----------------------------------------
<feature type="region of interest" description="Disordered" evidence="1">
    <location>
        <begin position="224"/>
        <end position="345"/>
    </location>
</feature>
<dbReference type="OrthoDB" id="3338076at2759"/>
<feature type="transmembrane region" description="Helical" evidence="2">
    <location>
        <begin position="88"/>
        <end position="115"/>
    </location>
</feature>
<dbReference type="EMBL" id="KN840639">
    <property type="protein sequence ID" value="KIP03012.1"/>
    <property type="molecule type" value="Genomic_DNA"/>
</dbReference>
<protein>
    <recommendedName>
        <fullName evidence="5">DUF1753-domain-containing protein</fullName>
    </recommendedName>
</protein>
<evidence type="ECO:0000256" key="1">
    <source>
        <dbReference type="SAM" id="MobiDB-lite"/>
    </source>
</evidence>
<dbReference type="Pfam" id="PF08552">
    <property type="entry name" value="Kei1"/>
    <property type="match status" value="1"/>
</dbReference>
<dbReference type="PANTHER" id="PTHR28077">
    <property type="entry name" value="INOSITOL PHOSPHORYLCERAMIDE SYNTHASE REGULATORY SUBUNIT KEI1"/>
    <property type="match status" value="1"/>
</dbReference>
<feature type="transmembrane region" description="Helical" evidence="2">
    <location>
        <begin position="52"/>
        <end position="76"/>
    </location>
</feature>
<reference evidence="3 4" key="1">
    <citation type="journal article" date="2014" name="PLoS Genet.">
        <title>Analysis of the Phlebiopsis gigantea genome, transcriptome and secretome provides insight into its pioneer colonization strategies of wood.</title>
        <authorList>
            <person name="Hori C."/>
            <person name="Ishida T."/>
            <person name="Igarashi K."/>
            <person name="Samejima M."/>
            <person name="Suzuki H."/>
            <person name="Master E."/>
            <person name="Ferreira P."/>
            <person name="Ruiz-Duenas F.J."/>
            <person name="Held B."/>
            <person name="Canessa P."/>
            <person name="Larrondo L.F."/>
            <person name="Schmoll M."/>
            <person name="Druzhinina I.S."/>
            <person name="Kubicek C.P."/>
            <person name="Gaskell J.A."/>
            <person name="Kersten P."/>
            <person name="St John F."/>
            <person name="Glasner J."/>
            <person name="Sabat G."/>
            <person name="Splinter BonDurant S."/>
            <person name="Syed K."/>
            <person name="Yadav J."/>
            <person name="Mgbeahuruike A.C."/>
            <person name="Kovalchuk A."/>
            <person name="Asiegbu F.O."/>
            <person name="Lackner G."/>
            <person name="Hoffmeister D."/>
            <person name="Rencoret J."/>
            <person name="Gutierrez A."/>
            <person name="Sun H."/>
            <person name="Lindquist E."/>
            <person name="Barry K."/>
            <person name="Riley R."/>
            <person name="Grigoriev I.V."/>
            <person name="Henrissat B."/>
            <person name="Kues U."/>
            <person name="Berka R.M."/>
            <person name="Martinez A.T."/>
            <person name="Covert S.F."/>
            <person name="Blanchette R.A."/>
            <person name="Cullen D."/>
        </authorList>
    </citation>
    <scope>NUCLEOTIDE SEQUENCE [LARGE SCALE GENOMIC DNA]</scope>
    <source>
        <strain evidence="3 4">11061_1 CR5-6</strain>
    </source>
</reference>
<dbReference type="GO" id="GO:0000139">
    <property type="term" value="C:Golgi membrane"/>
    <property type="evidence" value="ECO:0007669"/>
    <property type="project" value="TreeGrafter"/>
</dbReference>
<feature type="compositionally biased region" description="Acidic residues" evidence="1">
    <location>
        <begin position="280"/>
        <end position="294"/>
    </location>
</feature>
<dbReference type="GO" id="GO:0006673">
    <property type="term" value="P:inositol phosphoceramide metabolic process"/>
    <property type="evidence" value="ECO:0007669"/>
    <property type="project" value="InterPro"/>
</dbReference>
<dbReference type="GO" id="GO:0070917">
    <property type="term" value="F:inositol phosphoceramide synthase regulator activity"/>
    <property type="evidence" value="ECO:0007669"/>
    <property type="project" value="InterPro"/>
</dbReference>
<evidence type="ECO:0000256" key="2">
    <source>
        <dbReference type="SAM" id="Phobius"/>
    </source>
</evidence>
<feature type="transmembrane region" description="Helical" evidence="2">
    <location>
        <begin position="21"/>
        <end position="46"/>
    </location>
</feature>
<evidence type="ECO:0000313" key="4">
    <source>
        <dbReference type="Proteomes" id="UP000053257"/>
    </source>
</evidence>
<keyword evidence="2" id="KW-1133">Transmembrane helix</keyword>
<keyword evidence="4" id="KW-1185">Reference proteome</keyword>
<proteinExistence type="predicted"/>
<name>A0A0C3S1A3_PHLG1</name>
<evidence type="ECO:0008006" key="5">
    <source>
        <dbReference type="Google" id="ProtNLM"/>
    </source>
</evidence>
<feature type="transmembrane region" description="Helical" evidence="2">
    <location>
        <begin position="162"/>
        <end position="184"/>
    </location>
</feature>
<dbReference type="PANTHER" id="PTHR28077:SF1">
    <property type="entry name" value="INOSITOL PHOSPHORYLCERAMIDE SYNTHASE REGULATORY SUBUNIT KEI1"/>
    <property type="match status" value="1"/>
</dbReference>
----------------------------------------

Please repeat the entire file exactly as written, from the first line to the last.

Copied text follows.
<feature type="region of interest" description="Disordered" evidence="1">
    <location>
        <begin position="224"/>
        <end position="345"/>
    </location>
</feature>
<dbReference type="OrthoDB" id="3338076at2759"/>
<feature type="transmembrane region" description="Helical" evidence="2">
    <location>
        <begin position="88"/>
        <end position="115"/>
    </location>
</feature>
<dbReference type="EMBL" id="KN840639">
    <property type="protein sequence ID" value="KIP03012.1"/>
    <property type="molecule type" value="Genomic_DNA"/>
</dbReference>
<protein>
    <recommendedName>
        <fullName evidence="5">DUF1753-domain-containing protein</fullName>
    </recommendedName>
</protein>
<evidence type="ECO:0000256" key="1">
    <source>
        <dbReference type="SAM" id="MobiDB-lite"/>
    </source>
</evidence>
<dbReference type="Pfam" id="PF08552">
    <property type="entry name" value="Kei1"/>
    <property type="match status" value="1"/>
</dbReference>
<dbReference type="PANTHER" id="PTHR28077">
    <property type="entry name" value="INOSITOL PHOSPHORYLCERAMIDE SYNTHASE REGULATORY SUBUNIT KEI1"/>
    <property type="match status" value="1"/>
</dbReference>
<feature type="transmembrane region" description="Helical" evidence="2">
    <location>
        <begin position="52"/>
        <end position="76"/>
    </location>
</feature>
<reference evidence="3 4" key="1">
    <citation type="journal article" date="2014" name="PLoS Genet.">
        <title>Analysis of the Phlebiopsis gigantea genome, transcriptome and secretome provides insight into its pioneer colonization strategies of wood.</title>
        <authorList>
            <person name="Hori C."/>
            <person name="Ishida T."/>
            <person name="Igarashi K."/>
            <person name="Samejima M."/>
            <person name="Suzuki H."/>
            <person name="Master E."/>
            <person name="Ferreira P."/>
            <person name="Ruiz-Duenas F.J."/>
            <person name="Held B."/>
            <person name="Canessa P."/>
            <person name="Larrondo L.F."/>
            <person name="Schmoll M."/>
            <person name="Druzhinina I.S."/>
            <person name="Kubicek C.P."/>
            <person name="Gaskell J.A."/>
            <person name="Kersten P."/>
            <person name="St John F."/>
            <person name="Glasner J."/>
            <person name="Sabat G."/>
            <person name="Splinter BonDurant S."/>
            <person name="Syed K."/>
            <person name="Yadav J."/>
            <person name="Mgbeahuruike A.C."/>
            <person name="Kovalchuk A."/>
            <person name="Asiegbu F.O."/>
            <person name="Lackner G."/>
            <person name="Hoffmeister D."/>
            <person name="Rencoret J."/>
            <person name="Gutierrez A."/>
            <person name="Sun H."/>
            <person name="Lindquist E."/>
            <person name="Barry K."/>
            <person name="Riley R."/>
            <person name="Grigoriev I.V."/>
            <person name="Henrissat B."/>
            <person name="Kues U."/>
            <person name="Berka R.M."/>
            <person name="Martinez A.T."/>
            <person name="Covert S.F."/>
            <person name="Blanchette R.A."/>
            <person name="Cullen D."/>
        </authorList>
    </citation>
    <scope>NUCLEOTIDE SEQUENCE [LARGE SCALE GENOMIC DNA]</scope>
    <source>
        <strain evidence="3 4">11061_1 CR5-6</strain>
    </source>
</reference>
<dbReference type="GO" id="GO:0000139">
    <property type="term" value="C:Golgi membrane"/>
    <property type="evidence" value="ECO:0007669"/>
    <property type="project" value="TreeGrafter"/>
</dbReference>
<feature type="compositionally biased region" description="Acidic residues" evidence="1">
    <location>
        <begin position="280"/>
        <end position="294"/>
    </location>
</feature>
<dbReference type="GO" id="GO:0006673">
    <property type="term" value="P:inositol phosphoceramide metabolic process"/>
    <property type="evidence" value="ECO:0007669"/>
    <property type="project" value="InterPro"/>
</dbReference>
<dbReference type="GO" id="GO:0070917">
    <property type="term" value="F:inositol phosphoceramide synthase regulator activity"/>
    <property type="evidence" value="ECO:0007669"/>
    <property type="project" value="InterPro"/>
</dbReference>
<evidence type="ECO:0000256" key="2">
    <source>
        <dbReference type="SAM" id="Phobius"/>
    </source>
</evidence>
<feature type="transmembrane region" description="Helical" evidence="2">
    <location>
        <begin position="21"/>
        <end position="46"/>
    </location>
</feature>
<evidence type="ECO:0000313" key="4">
    <source>
        <dbReference type="Proteomes" id="UP000053257"/>
    </source>
</evidence>
<keyword evidence="2" id="KW-1133">Transmembrane helix</keyword>
<keyword evidence="4" id="KW-1185">Reference proteome</keyword>
<proteinExistence type="predicted"/>
<name>A0A0C3S1A3_PHLG1</name>
<evidence type="ECO:0008006" key="5">
    <source>
        <dbReference type="Google" id="ProtNLM"/>
    </source>
</evidence>
<feature type="transmembrane region" description="Helical" evidence="2">
    <location>
        <begin position="162"/>
        <end position="184"/>
    </location>
</feature>
<dbReference type="PANTHER" id="PTHR28077:SF1">
    <property type="entry name" value="INOSITOL PHOSPHORYLCERAMIDE SYNTHASE REGULATORY SUBUNIT KEI1"/>
    <property type="match status" value="1"/>
</dbReference>